Venus and Jupiter, the brightest points of light in the night sky, dominate the early evening hours for most of the month. They are especially close together as the month begins, but remain close until late July. By the time they set, the two signature constellations of summer, Sagittarius and Scorpius, are in good view in the southern sky. The brightest stars of Sagittarius form a teapot, while those of Scorpius form the curved body and barbed tail of a scorpion.
This Week's Stargazing Tips
July 31: The Swan
The swan climbs high across the southern sky on summer nights. It’s marked by its bright tail, the star Deneb, which is high in the east-northeast at nightfall. The swan’s body angles to the upper right of Deneb, while its wings flank the swan’s body.
August 1: Lammas
August 1 is the date of the ancient English festival Lammas. It is a cross-quarter day, which falls roughly half-way between a solstice and an equinox. Lammas marked the end of summer, not its mid-point.
August 2: 61 Cygni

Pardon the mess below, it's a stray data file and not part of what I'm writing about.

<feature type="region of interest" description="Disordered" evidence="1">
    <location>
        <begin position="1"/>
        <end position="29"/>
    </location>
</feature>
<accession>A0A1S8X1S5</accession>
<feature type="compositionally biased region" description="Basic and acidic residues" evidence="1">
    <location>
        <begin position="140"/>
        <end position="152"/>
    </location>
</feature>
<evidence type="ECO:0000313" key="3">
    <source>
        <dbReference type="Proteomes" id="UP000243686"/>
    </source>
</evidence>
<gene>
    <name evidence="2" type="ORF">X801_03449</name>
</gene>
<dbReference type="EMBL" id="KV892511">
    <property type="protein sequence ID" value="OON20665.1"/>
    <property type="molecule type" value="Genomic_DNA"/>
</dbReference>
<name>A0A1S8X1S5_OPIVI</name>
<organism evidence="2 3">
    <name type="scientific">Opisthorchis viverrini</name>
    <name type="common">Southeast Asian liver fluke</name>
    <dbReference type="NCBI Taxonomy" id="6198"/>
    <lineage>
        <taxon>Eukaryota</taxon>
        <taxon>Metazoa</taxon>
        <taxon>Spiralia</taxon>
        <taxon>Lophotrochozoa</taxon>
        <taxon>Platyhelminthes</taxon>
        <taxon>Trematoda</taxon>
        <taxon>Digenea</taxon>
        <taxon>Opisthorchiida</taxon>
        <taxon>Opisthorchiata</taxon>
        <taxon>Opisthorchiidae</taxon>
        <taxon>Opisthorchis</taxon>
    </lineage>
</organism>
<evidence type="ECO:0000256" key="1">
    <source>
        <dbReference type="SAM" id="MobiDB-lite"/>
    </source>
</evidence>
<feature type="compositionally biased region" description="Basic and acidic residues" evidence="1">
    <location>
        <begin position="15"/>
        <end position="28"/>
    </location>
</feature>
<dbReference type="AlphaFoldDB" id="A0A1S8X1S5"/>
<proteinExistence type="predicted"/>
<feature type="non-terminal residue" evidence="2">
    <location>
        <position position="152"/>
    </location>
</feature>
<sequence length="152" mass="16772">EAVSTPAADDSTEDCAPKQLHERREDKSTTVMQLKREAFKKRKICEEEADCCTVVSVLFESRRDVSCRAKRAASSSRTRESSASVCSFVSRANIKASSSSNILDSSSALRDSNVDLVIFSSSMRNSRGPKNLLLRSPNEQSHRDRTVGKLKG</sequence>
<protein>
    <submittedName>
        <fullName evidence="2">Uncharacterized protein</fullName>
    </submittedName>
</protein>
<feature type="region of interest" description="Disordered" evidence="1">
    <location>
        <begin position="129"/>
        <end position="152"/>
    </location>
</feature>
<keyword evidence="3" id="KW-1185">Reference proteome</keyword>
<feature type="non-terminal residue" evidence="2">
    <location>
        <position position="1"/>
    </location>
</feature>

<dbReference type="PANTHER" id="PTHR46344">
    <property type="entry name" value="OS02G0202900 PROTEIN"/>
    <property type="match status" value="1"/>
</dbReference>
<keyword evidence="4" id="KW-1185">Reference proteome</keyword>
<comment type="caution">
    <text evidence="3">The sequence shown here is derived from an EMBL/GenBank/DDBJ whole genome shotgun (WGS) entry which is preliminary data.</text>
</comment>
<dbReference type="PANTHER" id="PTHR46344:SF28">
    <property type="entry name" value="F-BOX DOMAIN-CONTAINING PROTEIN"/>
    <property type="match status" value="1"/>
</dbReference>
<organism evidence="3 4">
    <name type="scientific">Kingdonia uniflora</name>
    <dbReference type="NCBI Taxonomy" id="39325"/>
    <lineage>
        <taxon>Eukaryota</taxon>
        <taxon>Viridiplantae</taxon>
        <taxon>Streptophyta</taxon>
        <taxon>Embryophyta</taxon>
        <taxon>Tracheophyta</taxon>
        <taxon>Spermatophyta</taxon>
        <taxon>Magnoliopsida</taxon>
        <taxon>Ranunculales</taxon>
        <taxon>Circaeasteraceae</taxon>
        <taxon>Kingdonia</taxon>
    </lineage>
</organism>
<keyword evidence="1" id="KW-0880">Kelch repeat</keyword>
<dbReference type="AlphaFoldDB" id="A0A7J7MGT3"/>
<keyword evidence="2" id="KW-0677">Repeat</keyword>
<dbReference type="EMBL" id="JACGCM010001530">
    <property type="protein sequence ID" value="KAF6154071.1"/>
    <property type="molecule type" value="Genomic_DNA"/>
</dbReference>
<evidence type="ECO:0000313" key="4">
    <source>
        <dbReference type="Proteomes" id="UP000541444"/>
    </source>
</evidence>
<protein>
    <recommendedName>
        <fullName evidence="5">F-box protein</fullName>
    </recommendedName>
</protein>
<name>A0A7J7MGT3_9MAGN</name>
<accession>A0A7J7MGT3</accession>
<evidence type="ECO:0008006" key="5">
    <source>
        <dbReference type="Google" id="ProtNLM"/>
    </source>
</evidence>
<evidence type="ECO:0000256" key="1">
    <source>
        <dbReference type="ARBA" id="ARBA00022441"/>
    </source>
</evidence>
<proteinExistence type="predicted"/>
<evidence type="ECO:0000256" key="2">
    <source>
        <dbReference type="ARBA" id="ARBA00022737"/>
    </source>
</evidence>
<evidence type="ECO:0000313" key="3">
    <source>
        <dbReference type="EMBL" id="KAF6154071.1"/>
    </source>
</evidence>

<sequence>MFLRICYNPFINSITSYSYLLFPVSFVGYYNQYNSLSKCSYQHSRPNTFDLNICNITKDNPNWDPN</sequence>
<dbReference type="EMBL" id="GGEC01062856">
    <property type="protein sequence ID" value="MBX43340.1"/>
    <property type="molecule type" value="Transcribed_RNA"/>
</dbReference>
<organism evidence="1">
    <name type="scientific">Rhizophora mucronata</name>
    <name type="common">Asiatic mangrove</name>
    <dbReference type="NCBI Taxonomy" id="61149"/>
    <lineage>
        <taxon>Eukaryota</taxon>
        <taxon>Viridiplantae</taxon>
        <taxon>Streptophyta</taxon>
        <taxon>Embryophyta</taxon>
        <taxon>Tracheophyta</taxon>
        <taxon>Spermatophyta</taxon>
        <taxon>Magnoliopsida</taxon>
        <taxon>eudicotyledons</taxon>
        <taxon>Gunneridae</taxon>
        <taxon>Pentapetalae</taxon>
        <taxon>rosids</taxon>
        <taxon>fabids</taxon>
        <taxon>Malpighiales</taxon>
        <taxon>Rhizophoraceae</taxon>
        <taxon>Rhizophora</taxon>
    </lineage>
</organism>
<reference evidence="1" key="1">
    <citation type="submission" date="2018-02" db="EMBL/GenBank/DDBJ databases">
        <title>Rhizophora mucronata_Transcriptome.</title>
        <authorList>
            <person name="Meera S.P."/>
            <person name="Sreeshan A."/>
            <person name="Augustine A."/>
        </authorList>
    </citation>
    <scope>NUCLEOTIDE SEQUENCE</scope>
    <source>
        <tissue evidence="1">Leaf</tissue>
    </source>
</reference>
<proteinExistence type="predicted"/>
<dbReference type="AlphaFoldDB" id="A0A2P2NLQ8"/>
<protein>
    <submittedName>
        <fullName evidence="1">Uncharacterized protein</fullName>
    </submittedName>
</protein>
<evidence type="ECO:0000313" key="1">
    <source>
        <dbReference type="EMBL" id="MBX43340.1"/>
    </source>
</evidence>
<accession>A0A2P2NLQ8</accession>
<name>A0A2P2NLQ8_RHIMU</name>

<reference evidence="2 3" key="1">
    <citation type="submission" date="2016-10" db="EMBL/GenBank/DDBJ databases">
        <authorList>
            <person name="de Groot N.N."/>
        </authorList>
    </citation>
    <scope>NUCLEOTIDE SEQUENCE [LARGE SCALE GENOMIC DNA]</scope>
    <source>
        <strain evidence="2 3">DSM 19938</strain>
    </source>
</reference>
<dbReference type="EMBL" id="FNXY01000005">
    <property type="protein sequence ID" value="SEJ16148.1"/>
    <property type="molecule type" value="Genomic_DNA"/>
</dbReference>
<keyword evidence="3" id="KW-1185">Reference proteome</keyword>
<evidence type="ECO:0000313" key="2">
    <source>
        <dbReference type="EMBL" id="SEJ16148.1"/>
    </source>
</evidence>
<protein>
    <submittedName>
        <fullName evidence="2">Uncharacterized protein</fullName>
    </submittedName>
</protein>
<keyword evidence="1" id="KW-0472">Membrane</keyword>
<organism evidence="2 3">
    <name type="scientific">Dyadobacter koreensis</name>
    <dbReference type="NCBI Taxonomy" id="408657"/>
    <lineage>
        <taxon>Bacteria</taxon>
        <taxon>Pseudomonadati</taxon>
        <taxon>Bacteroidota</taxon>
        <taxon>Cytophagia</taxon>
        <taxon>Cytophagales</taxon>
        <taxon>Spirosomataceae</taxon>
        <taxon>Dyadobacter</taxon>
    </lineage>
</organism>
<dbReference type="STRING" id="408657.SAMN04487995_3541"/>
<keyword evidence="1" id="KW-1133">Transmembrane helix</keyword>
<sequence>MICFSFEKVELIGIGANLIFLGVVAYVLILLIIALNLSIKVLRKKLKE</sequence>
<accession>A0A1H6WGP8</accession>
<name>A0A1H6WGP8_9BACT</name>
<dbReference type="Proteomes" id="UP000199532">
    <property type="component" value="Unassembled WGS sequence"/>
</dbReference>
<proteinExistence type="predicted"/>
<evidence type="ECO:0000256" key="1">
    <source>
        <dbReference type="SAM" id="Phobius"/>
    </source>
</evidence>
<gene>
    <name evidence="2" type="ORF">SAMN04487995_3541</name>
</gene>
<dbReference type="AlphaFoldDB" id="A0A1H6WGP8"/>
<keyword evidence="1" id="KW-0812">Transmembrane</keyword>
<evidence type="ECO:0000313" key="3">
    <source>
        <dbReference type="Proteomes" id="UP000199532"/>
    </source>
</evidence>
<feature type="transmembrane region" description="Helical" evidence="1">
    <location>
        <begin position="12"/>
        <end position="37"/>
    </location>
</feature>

After the Sun, the first star whose distance was accurately measured was 61 Cygni. It is part of Cygnus, the swan, which soars high overhead this evening. 61 Cygni is about 11 light-years away. It appears fairly close to Deneb, the swan’s tail.
August 3: Delta Cephei
Delta Cephei is one of the leading lights of Cepheus, the king, which stretches from north to northeast at nightfall. The star is unstable, so it pulses in and out like a beating heart. Astronomers recently discovered that it has a small, close companion star.
August 4: Moon and Uranus
With binoculars, you can spot the planet Uranus before dawn tomorrow, above the Moon. It forms a tight triangle with two slightly brighter stars in the constellation Pisces. All three should fit in your binocular field of view.
August 5: Pegasus
Pegasus, the flying horse, rises in the east in early evening. Look for a large square of four bright stars known as the Great Square. The stars that represent the horse’s head and forelegs stretch above and to the right of the square.
August 6: Last-Quarter Moon
The Moon is at last-quarter tonight. The name is a bit misleading, because sunlight illuminates half of the visible lunar disk. The “last-quarter” moniker means that the Moon has completed three quarters of its monthly cycle of phases.
Check last week's tips if you missed a day.